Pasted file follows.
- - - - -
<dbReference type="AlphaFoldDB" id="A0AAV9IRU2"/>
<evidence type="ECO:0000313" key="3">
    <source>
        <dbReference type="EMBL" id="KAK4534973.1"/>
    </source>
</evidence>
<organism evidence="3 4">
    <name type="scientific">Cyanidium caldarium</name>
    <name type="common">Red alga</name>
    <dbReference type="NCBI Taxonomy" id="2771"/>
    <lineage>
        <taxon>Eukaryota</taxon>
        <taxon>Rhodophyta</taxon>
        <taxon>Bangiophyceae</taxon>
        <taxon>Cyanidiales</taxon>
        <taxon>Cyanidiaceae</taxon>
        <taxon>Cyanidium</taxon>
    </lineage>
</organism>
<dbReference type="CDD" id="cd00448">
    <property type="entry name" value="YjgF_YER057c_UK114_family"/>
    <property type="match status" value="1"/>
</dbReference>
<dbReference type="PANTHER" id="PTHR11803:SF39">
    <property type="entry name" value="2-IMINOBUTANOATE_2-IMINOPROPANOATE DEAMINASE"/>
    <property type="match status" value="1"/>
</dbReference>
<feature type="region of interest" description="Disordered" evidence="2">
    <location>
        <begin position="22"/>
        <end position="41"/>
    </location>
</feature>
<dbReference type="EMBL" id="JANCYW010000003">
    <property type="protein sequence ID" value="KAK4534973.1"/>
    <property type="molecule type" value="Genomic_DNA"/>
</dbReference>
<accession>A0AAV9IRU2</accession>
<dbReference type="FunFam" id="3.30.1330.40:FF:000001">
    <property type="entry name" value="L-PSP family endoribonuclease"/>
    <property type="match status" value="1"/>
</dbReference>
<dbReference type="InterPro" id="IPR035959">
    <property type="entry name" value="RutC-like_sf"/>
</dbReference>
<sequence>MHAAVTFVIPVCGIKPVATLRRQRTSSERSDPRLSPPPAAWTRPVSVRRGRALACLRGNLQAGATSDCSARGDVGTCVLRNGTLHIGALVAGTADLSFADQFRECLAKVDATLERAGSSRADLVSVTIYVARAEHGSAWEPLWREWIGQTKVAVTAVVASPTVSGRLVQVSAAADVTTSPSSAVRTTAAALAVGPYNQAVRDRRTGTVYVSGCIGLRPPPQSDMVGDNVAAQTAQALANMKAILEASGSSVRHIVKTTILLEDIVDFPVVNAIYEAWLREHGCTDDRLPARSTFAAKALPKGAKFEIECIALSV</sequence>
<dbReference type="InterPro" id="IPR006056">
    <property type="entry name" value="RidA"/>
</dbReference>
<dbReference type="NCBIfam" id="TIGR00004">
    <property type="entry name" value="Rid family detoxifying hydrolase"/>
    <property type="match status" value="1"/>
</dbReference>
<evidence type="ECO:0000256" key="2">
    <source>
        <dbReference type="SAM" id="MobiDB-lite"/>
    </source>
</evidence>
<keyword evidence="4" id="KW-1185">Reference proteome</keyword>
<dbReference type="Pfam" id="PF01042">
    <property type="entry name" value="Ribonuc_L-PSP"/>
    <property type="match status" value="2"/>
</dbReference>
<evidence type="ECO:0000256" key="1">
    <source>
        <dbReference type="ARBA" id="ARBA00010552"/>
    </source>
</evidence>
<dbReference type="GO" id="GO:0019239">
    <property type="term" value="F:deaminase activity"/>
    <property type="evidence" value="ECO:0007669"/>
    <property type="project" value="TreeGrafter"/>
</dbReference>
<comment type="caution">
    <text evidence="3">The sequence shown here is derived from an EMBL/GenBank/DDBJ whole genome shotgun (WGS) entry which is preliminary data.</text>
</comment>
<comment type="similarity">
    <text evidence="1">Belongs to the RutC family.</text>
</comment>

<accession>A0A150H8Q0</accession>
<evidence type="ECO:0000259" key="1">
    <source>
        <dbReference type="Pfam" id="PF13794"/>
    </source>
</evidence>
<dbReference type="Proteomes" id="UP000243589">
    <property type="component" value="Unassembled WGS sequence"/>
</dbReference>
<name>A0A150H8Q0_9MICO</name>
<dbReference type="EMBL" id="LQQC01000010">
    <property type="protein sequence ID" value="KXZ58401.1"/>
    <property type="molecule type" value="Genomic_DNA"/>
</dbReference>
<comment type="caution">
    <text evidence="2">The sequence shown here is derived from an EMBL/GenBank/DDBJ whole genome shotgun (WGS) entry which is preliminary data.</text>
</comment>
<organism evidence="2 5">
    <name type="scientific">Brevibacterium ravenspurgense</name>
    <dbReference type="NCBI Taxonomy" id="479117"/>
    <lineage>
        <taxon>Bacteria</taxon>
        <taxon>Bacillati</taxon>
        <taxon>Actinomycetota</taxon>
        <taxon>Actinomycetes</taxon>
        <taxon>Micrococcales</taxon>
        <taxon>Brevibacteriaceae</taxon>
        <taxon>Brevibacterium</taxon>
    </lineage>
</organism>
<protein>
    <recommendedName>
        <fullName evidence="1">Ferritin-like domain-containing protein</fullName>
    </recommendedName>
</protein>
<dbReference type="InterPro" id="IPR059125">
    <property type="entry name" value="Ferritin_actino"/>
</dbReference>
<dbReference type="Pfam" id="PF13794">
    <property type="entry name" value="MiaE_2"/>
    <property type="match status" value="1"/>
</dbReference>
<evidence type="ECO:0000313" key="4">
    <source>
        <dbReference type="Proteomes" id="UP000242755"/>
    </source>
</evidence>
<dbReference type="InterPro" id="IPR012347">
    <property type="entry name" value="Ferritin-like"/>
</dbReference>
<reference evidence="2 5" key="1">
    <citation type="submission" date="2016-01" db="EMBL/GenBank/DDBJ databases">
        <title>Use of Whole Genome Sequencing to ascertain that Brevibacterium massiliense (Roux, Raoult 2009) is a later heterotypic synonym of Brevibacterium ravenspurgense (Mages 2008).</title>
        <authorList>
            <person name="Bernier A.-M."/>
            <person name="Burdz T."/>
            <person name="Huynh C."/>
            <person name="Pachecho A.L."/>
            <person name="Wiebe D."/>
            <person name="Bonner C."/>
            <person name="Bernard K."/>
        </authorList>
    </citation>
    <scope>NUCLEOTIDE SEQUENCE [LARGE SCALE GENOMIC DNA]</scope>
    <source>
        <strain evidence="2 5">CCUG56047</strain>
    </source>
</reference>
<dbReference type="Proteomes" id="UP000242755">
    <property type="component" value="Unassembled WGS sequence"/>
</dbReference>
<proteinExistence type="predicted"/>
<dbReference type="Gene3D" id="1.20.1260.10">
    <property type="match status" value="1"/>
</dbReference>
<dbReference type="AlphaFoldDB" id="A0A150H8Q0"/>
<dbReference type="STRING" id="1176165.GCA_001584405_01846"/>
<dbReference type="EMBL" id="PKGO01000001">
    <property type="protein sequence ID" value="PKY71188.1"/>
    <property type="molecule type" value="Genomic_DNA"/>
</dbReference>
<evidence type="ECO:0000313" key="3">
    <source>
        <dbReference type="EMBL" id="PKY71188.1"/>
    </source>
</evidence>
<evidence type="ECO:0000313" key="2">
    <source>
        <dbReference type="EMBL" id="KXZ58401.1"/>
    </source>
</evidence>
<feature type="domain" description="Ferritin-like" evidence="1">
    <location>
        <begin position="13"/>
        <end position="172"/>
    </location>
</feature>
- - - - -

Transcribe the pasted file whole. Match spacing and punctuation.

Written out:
<dbReference type="AlphaFoldDB" id="A0AAV9IRU2"/>
<evidence type="ECO:0000313" key="3">
    <source>
        <dbReference type="EMBL" id="KAK4534973.1"/>
    </source>
</evidence>
<organism evidence="3 4">
    <name type="scientific">Cyanidium caldarium</name>
    <name type="common">Red alga</name>
    <dbReference type="NCBI Taxonomy" id="2771"/>
    <lineage>
        <taxon>Eukaryota</taxon>
        <taxon>Rhodophyta</taxon>
        <taxon>Bangiophyceae</taxon>
        <taxon>Cyanidiales</taxon>
        <taxon>Cyanidiaceae</taxon>
        <taxon>Cyanidium</taxon>
    </lineage>
</organism>
<dbReference type="CDD" id="cd00448">
    <property type="entry name" value="YjgF_YER057c_UK114_family"/>
    <property type="match status" value="1"/>
</dbReference>
<dbReference type="PANTHER" id="PTHR11803:SF39">
    <property type="entry name" value="2-IMINOBUTANOATE_2-IMINOPROPANOATE DEAMINASE"/>
    <property type="match status" value="1"/>
</dbReference>
<feature type="region of interest" description="Disordered" evidence="2">
    <location>
        <begin position="22"/>
        <end position="41"/>
    </location>
</feature>
<dbReference type="EMBL" id="JANCYW010000003">
    <property type="protein sequence ID" value="KAK4534973.1"/>
    <property type="molecule type" value="Genomic_DNA"/>
</dbReference>
<accession>A0AAV9IRU2</accession>
<dbReference type="FunFam" id="3.30.1330.40:FF:000001">
    <property type="entry name" value="L-PSP family endoribonuclease"/>
    <property type="match status" value="1"/>
</dbReference>
<dbReference type="InterPro" id="IPR035959">
    <property type="entry name" value="RutC-like_sf"/>
</dbReference>
<sequence>MHAAVTFVIPVCGIKPVATLRRQRTSSERSDPRLSPPPAAWTRPVSVRRGRALACLRGNLQAGATSDCSARGDVGTCVLRNGTLHIGALVAGTADLSFADQFRECLAKVDATLERAGSSRADLVSVTIYVARAEHGSAWEPLWREWIGQTKVAVTAVVASPTVSGRLVQVSAAADVTTSPSSAVRTTAAALAVGPYNQAVRDRRTGTVYVSGCIGLRPPPQSDMVGDNVAAQTAQALANMKAILEASGSSVRHIVKTTILLEDIVDFPVVNAIYEAWLREHGCTDDRLPARSTFAAKALPKGAKFEIECIALSV</sequence>
<dbReference type="InterPro" id="IPR006056">
    <property type="entry name" value="RidA"/>
</dbReference>
<dbReference type="NCBIfam" id="TIGR00004">
    <property type="entry name" value="Rid family detoxifying hydrolase"/>
    <property type="match status" value="1"/>
</dbReference>
<evidence type="ECO:0000256" key="2">
    <source>
        <dbReference type="SAM" id="MobiDB-lite"/>
    </source>
</evidence>
<keyword evidence="4" id="KW-1185">Reference proteome</keyword>
<dbReference type="Pfam" id="PF01042">
    <property type="entry name" value="Ribonuc_L-PSP"/>
    <property type="match status" value="2"/>
</dbReference>
<evidence type="ECO:0000256" key="1">
    <source>
        <dbReference type="ARBA" id="ARBA00010552"/>
    </source>
</evidence>
<dbReference type="GO" id="GO:0019239">
    <property type="term" value="F:deaminase activity"/>
    <property type="evidence" value="ECO:0007669"/>
    <property type="project" value="TreeGrafter"/>
</dbReference>
<comment type="caution">
    <text evidence="3">The sequence shown here is derived from an EMBL/GenBank/DDBJ whole genome shotgun (WGS) entry which is preliminary data.</text>
</comment>
<comment type="similarity">
    <text evidence="1">Belongs to the RutC family.</text>
</comment>

<accession>A0A150H8Q0</accession>
<evidence type="ECO:0000259" key="1">
    <source>
        <dbReference type="Pfam" id="PF13794"/>
    </source>
</evidence>
<dbReference type="Proteomes" id="UP000243589">
    <property type="component" value="Unassembled WGS sequence"/>
</dbReference>
<name>A0A150H8Q0_9MICO</name>
<dbReference type="EMBL" id="LQQC01000010">
    <property type="protein sequence ID" value="KXZ58401.1"/>
    <property type="molecule type" value="Genomic_DNA"/>
</dbReference>
<comment type="caution">
    <text evidence="2">The sequence shown here is derived from an EMBL/GenBank/DDBJ whole genome shotgun (WGS) entry which is preliminary data.</text>
</comment>
<organism evidence="2 5">
    <name type="scientific">Brevibacterium ravenspurgense</name>
    <dbReference type="NCBI Taxonomy" id="479117"/>
    <lineage>
        <taxon>Bacteria</taxon>
        <taxon>Bacillati</taxon>
        <taxon>Actinomycetota</taxon>
        <taxon>Actinomycetes</taxon>
        <taxon>Micrococcales</taxon>
        <taxon>Brevibacteriaceae</taxon>
        <taxon>Brevibacterium</taxon>
    </lineage>
</organism>
<protein>
    <recommendedName>
        <fullName evidence="1">Ferritin-like domain-containing protein</fullName>
    </recommendedName>
</protein>
<dbReference type="InterPro" id="IPR059125">
    <property type="entry name" value="Ferritin_actino"/>
</dbReference>
<dbReference type="Pfam" id="PF13794">
    <property type="entry name" value="MiaE_2"/>
    <property type="match status" value="1"/>
</dbReference>
<evidence type="ECO:0000313" key="4">
    <source>
        <dbReference type="Proteomes" id="UP000242755"/>
    </source>
</evidence>
<dbReference type="InterPro" id="IPR012347">
    <property type="entry name" value="Ferritin-like"/>
</dbReference>
<reference evidence="2 5" key="1">
    <citation type="submission" date="2016-01" db="EMBL/GenBank/DDBJ databases">
        <title>Use of Whole Genome Sequencing to ascertain that Brevibacterium massiliense (Roux, Raoult 2009) is a later heterotypic synonym of Brevibacterium ravenspurgense (Mages 2008).</title>
        <authorList>
            <person name="Bernier A.-M."/>
            <person name="Burdz T."/>
            <person name="Huynh C."/>
            <person name="Pachecho A.L."/>
            <person name="Wiebe D."/>
            <person name="Bonner C."/>
            <person name="Bernard K."/>
        </authorList>
    </citation>
    <scope>NUCLEOTIDE SEQUENCE [LARGE SCALE GENOMIC DNA]</scope>
    <source>
        <strain evidence="2 5">CCUG56047</strain>
    </source>
</reference>
<dbReference type="Proteomes" id="UP000242755">
    <property type="component" value="Unassembled WGS sequence"/>
</dbReference>
<proteinExistence type="predicted"/>
<dbReference type="Gene3D" id="1.20.1260.10">
    <property type="match status" value="1"/>
</dbReference>
<dbReference type="AlphaFoldDB" id="A0A150H8Q0"/>
<dbReference type="STRING" id="1176165.GCA_001584405_01846"/>
<dbReference type="EMBL" id="PKGO01000001">
    <property type="protein sequence ID" value="PKY71188.1"/>
    <property type="molecule type" value="Genomic_DNA"/>
</dbReference>
<evidence type="ECO:0000313" key="3">
    <source>
        <dbReference type="EMBL" id="PKY71188.1"/>
    </source>
</evidence>
<evidence type="ECO:0000313" key="2">
    <source>
        <dbReference type="EMBL" id="KXZ58401.1"/>
    </source>
</evidence>
<feature type="domain" description="Ferritin-like" evidence="1">
    <location>
        <begin position="13"/>
        <end position="172"/>
    </location>
</feature>